- Teach your children that sexual advances from adults are wrong and against the law. Give them the confidence to assert themselves against any adult who attempts to abuse them.
- Make an effort to know children's friends and their families.
- Instruct your child to never get into a car with anyone without your permission.
- Teach your children that their bodies are their own. That it is OK to say they do not want a hug or that certain kinds of contact make them uncomfortable.
- It is important to remember that physical force is often not necessary to engage a child in sexual activity. Children are trusting and dependent and will often do what is asked of them to gain approval and love.
What Should I Do If My Child Has Been Victimized and I’ve Already Reported It?
If a child has been victimized, it is very important that parents/guardians seek professional mental health assistance for that child. EMCU detectives, primary care physicians, and Sedgwick County COMCARE can all offer a wealth of information on available resources in Sedgwick County. Some national resources where more information may be gathered include:
National Center for Missing and Exploited Children
Charles B. Wang International Children's Building 699 Prince Street Alexandria, VA 22314-3175 24 hotline: 1-800-THE-LOST http://www.missingkids.com/
Child Help USA
15757 North 78th Street
Scottsdale, AZ 85260
Child Welfare Information Gateway (formerly National Clearinghouse on Child Abuse and Neglect Information)
1250 Maryland Avenue, SW
Washington, DC 20024
In conclusion, parents must be aware of their children’s activities and take a hands-on approach in their children’s lives. Family discussions should be had about internet safety and stranger danger depending on the child’s age. If a child is the victim of a sexually related offense it is important for families to know that resources do exist in Sedgwick County to assist them. Child victims are going to need ongoing support and most likely counseling in order to process what has happened to them.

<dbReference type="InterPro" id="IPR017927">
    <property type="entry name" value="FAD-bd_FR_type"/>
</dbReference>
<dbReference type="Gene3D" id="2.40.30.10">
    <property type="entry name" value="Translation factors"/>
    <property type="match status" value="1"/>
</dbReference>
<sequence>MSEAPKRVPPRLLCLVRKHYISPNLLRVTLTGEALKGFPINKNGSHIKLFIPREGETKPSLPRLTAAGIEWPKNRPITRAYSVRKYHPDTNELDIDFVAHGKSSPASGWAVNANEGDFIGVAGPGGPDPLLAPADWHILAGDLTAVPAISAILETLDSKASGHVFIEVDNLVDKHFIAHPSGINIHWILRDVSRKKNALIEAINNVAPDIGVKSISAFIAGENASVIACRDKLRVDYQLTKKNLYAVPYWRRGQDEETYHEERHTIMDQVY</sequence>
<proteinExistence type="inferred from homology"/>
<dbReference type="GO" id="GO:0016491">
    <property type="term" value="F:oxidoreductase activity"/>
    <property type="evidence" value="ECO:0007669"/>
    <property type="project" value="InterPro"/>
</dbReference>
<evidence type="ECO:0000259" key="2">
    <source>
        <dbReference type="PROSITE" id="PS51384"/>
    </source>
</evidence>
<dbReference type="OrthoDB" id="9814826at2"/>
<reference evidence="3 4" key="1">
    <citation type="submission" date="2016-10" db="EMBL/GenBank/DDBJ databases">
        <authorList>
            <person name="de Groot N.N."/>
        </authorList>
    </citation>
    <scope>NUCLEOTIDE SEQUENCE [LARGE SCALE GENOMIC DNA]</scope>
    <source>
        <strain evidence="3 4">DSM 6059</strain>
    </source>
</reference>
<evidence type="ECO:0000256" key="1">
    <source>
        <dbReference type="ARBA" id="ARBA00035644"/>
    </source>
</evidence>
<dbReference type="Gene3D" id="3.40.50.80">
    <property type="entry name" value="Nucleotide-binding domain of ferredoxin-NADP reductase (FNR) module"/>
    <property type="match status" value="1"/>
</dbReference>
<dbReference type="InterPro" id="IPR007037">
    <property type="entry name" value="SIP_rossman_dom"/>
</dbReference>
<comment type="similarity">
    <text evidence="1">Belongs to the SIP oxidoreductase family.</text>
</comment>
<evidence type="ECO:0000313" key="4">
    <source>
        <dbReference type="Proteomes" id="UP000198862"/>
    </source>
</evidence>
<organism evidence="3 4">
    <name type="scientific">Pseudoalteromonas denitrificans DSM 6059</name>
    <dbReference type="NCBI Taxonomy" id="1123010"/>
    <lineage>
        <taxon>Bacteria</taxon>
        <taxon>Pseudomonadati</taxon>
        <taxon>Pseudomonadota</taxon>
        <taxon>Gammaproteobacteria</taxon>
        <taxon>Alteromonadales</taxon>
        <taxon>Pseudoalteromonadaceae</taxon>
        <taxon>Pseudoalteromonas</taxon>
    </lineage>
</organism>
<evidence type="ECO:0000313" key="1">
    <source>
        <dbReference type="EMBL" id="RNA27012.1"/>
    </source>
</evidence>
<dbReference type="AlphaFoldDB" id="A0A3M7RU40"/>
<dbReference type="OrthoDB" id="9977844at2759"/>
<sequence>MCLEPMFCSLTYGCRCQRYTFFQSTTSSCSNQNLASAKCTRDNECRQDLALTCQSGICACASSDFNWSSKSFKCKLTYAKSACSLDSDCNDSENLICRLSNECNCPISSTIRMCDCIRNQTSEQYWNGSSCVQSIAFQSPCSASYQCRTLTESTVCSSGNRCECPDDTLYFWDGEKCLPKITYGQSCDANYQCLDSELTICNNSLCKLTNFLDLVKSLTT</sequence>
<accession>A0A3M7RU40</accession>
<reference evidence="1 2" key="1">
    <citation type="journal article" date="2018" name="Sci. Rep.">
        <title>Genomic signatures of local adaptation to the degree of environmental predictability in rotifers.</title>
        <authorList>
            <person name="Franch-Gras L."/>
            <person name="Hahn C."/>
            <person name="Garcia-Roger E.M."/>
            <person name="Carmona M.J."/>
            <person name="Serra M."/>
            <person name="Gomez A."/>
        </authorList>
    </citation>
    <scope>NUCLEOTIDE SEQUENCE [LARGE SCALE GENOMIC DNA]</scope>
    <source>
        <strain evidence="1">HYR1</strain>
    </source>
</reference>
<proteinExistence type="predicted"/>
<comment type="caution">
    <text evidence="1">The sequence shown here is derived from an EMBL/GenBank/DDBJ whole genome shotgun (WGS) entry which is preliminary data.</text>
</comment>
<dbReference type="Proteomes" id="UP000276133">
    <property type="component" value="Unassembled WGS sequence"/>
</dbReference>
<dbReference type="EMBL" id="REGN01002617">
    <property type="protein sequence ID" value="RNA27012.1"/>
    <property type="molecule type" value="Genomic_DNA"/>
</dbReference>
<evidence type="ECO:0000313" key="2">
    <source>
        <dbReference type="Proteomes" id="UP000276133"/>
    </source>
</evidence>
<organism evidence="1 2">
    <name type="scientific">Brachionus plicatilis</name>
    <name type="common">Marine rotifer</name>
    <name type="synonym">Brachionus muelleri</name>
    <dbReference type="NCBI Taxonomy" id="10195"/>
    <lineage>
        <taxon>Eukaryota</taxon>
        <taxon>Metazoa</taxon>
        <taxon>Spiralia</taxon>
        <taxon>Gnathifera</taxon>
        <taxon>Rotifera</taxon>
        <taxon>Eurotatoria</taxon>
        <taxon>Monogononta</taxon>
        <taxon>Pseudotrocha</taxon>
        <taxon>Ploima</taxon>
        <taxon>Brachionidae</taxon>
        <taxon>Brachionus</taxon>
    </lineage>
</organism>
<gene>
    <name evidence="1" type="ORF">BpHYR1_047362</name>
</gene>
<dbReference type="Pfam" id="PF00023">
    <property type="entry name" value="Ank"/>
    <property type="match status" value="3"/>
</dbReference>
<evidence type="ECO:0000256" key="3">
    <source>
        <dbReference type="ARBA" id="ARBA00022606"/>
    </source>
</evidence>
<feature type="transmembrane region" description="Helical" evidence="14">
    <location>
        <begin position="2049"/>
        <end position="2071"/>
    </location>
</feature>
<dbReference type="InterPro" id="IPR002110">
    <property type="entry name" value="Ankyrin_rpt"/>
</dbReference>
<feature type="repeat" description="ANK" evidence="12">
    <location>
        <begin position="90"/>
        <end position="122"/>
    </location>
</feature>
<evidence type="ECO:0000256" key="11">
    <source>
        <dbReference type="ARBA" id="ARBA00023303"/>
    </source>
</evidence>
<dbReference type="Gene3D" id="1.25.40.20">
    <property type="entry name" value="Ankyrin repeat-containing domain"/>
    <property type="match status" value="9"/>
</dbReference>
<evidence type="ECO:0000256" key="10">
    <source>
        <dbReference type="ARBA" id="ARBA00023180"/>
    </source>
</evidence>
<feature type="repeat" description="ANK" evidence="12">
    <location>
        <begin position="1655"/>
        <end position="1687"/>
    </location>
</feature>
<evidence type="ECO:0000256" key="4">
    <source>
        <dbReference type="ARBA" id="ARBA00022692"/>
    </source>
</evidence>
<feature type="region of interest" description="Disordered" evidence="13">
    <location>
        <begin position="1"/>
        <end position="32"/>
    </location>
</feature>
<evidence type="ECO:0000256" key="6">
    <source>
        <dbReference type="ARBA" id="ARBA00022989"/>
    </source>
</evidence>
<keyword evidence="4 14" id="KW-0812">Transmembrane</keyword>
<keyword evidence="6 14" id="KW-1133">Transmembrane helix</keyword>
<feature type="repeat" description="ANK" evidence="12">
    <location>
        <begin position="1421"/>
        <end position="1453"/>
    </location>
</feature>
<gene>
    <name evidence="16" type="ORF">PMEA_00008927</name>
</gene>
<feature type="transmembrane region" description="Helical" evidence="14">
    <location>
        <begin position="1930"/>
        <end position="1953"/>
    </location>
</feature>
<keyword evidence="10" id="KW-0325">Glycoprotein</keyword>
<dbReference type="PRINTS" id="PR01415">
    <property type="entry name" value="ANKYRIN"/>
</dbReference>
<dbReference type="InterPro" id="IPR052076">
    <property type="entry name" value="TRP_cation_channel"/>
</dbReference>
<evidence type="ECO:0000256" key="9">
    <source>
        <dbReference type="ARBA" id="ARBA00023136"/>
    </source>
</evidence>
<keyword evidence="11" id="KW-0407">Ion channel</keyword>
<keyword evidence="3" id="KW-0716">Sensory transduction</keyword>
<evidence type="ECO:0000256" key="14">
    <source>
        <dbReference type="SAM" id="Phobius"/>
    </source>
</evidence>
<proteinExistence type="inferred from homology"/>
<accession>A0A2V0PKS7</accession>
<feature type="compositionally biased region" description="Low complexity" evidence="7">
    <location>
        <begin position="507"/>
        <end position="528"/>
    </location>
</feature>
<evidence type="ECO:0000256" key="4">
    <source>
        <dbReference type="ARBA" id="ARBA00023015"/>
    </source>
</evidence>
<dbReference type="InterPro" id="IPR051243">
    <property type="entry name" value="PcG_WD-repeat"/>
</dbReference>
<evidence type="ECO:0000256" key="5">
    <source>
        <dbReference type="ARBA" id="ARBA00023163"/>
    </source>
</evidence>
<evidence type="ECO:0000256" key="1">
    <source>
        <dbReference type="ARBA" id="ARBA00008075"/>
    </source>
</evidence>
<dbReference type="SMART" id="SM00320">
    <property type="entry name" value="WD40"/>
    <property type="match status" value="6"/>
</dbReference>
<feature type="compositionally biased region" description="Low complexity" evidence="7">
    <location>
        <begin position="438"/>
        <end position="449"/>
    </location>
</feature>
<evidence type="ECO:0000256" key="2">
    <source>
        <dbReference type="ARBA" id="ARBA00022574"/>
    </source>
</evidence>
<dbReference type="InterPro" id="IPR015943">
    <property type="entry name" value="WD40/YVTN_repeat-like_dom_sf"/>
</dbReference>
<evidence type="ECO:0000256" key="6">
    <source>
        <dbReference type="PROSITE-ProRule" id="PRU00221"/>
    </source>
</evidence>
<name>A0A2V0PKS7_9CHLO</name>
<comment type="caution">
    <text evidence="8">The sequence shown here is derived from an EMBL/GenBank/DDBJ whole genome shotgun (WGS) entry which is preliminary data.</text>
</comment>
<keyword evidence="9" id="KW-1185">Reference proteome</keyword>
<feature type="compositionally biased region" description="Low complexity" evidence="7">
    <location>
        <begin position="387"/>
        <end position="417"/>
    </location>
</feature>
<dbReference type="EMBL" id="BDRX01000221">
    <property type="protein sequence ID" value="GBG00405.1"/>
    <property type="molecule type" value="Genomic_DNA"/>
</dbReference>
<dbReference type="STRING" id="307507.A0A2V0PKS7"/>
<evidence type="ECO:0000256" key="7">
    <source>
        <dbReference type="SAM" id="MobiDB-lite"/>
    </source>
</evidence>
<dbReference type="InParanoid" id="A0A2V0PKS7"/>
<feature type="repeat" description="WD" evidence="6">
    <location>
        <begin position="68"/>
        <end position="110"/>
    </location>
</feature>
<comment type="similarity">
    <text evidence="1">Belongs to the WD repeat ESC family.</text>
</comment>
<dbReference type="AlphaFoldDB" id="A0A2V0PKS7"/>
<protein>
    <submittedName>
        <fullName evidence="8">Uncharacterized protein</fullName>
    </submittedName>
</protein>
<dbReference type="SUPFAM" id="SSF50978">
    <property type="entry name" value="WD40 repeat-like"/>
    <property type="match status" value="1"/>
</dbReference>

We, at the Sedgwick County Sheriff’s Office, are dedicated to helping citizens combat crime in their neighborhoods. But we need your help! By utilizing crime prevention techniques around your home, work place, and vehicles, you can decrease your chances of becoming a victim! If you have any questions about what you could do to help protect yourself and your property, please call either your Community Liaison Unit at (316) 660-3920 or your Community Policing Unit at (316) 660-0750.
Disclaimer: The information provided in this document is not intended to be legal advice, but is merely intended to convey general information commonly encountered when dealing with the subjects discussed herein. Because laws can change very rapidly, we cannot guarantee that any information on this document (or references contained therein) is current or accurate. Additionally, laws differ from jurisdiction to jurisdiction, and are subject to interpretation of courts located in each county. Legal advice must be tailored to the specific circumstances of each case and the information provided herein may not be an appropriate fit for your particular situation. The Sedgwick County Sheriff’s Office, its employees, agents, or others will not be liable or responsible for any claim, loss, injury, liability, or damages related to use of this document or any reference provided herein.
2Saisan MSW, Joanna, Melinda Smith MA, and Jeanne Segal PhD. "Child Abuse & Neglect: Recognizing and Preventing Child Abuse." Helpguide.org: Expert, Ad-free Articles Help Empower You with Knowledge, Support & Hope. Nov. 2010. Web. 24 Feb. 2011. <https://helpguide.org/>.
3"Understanding Child Sexual Abuse: Education, Prevention, and Recovery." American Psychological Association (APA). American Psychological Association (APA). Web. 24 Feb. 2011. <http://www.apa.org/pubs/info/brochures/sex-abuse.aspx>.
Date Written: 02/23/2011
Date Reviewed: 12/03/2013
Written by: Deputy J. Blogref D1520
Reviewed by: J.Page D1642